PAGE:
The pistons from JP come with ring sets, in which is a four piece oil ring, top and bottom rail plus two spreader rings. I have not encountered that before, so only installed the one spreader ring thinking that the other spreader was for a different application. That was until I read the packing note from JP, which said something like "you should not have any pieces left over", and "owing to the high tension in the oil spreader ring, it is recommended to use moly grease for assembly". There certainly is tension! With both spreader rings installed, I could not fully compress the oil ring by hand.
So here is this piston greased up for assembly. Black moly grease on the rings, red assembly lube on the skirt. There is a wavy ring separating the two oil ring rails. What you probably cannot see is is a second spreader ring under the rails, pushing them away from the piston.
I did not need a ring compressor to get the pistons into the block. Whether by accident or design, it is ridiculously straightforward. In the picture below, you see the oil ring engaging with the front edge of the bore. A gentle tap with the hand, and the trailing edge will now engage. Because of the slanting top surface, the rings do not need fully compressed to be worked into place.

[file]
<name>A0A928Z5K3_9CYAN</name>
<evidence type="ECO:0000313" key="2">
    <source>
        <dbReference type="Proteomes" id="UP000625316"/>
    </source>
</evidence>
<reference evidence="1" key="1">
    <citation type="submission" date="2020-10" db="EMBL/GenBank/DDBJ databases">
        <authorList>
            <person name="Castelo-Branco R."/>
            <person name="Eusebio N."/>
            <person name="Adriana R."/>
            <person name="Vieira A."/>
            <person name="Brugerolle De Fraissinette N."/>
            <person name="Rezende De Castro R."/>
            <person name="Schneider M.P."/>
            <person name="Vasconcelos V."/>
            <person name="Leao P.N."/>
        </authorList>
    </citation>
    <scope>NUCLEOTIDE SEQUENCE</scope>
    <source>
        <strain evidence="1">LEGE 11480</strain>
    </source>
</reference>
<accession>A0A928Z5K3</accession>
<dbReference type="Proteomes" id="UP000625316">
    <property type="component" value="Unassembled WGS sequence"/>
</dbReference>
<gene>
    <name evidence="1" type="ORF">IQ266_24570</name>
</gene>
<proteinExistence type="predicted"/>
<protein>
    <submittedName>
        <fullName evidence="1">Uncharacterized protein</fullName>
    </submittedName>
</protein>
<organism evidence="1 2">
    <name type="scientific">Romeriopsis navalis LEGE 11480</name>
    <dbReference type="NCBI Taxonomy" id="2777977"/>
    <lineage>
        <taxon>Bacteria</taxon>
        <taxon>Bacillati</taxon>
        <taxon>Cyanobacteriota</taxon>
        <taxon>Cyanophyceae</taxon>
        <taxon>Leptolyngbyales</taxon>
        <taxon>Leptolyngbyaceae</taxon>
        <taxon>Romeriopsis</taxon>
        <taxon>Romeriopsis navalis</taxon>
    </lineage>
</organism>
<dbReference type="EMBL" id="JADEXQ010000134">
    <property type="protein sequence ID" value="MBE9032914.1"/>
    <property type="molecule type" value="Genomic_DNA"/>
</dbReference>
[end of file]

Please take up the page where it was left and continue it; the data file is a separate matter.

All was not quite smooth sailing. I got to piston number 6 and had trouble installing the gudgeon pin. It did eventually go in, but then was stiff in the little end, so that on moving the piston WRT the conrod, the gudgeon pin rotated in the piston rather than the gudgeon pin in the little end. I thought that would not bode well for the life of the piston, so pulled it apart again and had a closer look. The new gudgeon pins were approximately 0.005 to 0.01 mm larger than the originals, even on a non-worn bit of pin. But that was not really the problem. Getting a magnifier and some decent light enabled me to see what was going on.